Orléans: History: The Sainte-Croix Cathedral, begun in the 13th century, was largely destroyed by the Protestants in 1568. Henry IV, king of France from 1589–1610, gave funds for its reconstruction, and it was faithfully rebuilt (17th–19th century) in Gothic style. The 18th-century towers were damaged in World War…

  • Sainte-Foy (Quebec, Canada)

    Sainte-Foy, former city, Québec region, southern Quebec province, Canada. In 2002 it was incorporated into Quebec city, becoming a borough of the enlarged city. Sainte-Foy borough is situated on the north bank of the St. Lawrence River, opposite the mouth of the Saint-Charles River, in the

  • Sainte-Geneviève (building, Paris, France)

    Panthéon, building in Paris that was begun about 1757 by the architect Jacques-Germain Soufflot as the Church of Sainte-Geneviève to replace a much older church of that name on the same site. It was secularized during the French Revolution and dedicated to the memory of great Frenchmen, receiving

  • Sainte-Geneviève, Library of (library, Paris, France)

    Western architecture: France: This was the Library of Sainte-Geneviève, Paris, designed in 1838–39 and built from 1843 to 1850; it is one of the masterpieces of 19th-century architecture. The austere arcuated (arched) facade, owing something to Leon Battista Alberti’s Malatesta Temple at Rimini, Italy, is adorned with the carved names of…

  • Sainte-Lagu? method (political science)

    election: Party-list proportional representation: Under the so-called Sainte-Lagu? method, developed by Andre Sainte-Lagu? of France, only odd numbers are used. After a party has won its first seat, its vote total is divided by three; after it wins subsequent seats, the divisor is increased by two. The d’Hondt formula is used in…

  • Sainte-Marie, Beverly (American singer-songwriter)

    Buffy Sainte-Marie, Canadian-born American singer-songwriter, guitarist, political activist, and visual artist known especially for her use of music to promote awareness of issues affecting Native Americans. Orphaned as an infant in Canada when her mother, a Plains Cree, died in an automobile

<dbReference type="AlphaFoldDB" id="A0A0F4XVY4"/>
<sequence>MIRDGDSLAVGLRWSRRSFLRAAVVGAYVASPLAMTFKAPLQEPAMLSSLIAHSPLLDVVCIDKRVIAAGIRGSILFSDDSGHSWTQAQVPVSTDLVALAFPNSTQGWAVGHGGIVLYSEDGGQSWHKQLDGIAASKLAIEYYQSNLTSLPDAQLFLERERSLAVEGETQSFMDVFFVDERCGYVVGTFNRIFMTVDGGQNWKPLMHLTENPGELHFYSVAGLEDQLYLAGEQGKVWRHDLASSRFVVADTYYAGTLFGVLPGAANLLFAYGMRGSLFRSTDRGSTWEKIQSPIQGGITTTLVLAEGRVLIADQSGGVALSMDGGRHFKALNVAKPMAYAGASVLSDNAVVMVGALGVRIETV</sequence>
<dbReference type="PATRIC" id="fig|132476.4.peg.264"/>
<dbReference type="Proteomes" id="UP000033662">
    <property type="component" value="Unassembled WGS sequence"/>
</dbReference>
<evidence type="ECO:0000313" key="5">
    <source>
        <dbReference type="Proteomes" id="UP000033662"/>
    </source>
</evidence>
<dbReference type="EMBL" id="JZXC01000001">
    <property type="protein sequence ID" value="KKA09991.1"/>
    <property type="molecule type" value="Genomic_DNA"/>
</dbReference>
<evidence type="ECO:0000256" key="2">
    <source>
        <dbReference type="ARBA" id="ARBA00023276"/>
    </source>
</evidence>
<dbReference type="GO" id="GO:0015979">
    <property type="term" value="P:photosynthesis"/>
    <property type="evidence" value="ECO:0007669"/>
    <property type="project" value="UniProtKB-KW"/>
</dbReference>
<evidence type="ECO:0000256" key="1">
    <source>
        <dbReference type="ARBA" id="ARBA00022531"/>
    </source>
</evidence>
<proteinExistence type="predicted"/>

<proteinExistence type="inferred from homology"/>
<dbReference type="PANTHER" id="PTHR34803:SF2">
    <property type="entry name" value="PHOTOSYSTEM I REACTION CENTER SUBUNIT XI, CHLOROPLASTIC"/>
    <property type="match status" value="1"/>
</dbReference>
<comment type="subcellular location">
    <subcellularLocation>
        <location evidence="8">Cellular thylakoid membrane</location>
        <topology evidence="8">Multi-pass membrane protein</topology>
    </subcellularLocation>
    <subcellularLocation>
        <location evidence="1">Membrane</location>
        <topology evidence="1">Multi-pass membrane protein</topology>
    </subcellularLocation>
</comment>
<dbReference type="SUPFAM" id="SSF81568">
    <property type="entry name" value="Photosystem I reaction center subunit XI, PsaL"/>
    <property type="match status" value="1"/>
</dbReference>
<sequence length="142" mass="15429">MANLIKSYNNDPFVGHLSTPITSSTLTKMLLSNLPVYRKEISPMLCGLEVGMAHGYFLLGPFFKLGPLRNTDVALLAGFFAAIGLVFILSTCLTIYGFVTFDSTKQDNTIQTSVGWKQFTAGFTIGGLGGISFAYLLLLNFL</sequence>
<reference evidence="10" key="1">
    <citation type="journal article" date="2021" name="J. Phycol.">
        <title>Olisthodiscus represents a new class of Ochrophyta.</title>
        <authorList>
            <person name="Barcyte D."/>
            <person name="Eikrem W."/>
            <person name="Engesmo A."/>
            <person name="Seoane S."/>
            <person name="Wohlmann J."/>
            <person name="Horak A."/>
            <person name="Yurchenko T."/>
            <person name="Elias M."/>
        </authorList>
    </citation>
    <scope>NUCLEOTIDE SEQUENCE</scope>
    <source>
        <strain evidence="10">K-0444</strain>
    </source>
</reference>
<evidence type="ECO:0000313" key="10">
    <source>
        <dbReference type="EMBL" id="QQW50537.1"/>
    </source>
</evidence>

• Sainte-Marie, Buffy (American singer-songwriter)

    Buffy Sainte-Marie, Canadian-born American singer-songwriter, guitarist, political activist, and visual artist known especially for her use of music to promote awareness of issues affecting Native Americans. Orphaned as an infant in Canada when her mother, a Plains Cree, died in an automobile

  • Sainte-Marie, Cathedral of (cathedral, Bayonne, France)

    Bayonne: …the Chateau Vieux and the Cathédrale de Sainte-Marie (13th–16th century, with two 19th-century towers [210 feet; 64 metres]). Across the river in Petit Bayonne are the Chateau Neuf, the Bonnat Museum, and the Basque Museum. Downstream, on the right bank of the Adour, are the port and industrial complexes of…

  • Sainte-Marie, Cathedral of (cathedral, Auch, France)

    Auch: The town’s cathedral of Sainte-Marie (1489–1662) is one of the finest Gothic buildings of southern France. Its chief features are 113 Renaissance choir stalls of carved oak and Renaissance stained-glass windows by Arnaud de Moles. The cathedral’s classical facade dates from the 16th and 17th centuries, and…

  • Sainte-Marie-de-la-Tourette (convent, Eveux-sur-Arbresle, France)

    Le Corbusier: The second period: …austere is the convent of Sainte-Marie-de-la-Tourette at Eveux-sur-Arbresle, near Lyon. The square building imposes a fortress of concrete in a natural setting. In the three-tiered facade of glass at la Tourette, Le Corbusier first employed panes of glass set at “musical” intervals to obtain a lyrical effect. Le Corbusier’s reputation…

  • Sainte-Marie-du-Mont (town, France)

    Sainte-Marie-du-Mont, town, Normandy région, on the Cotentin peninsula of northwestern France. It is situated 6 miles (10 km) north of Carentan and some 3 miles (5 km) inland of La Madeleine, an area of sand dunes on the English Channel coast. At the southernmost end of Utah Beach, La Madeleine was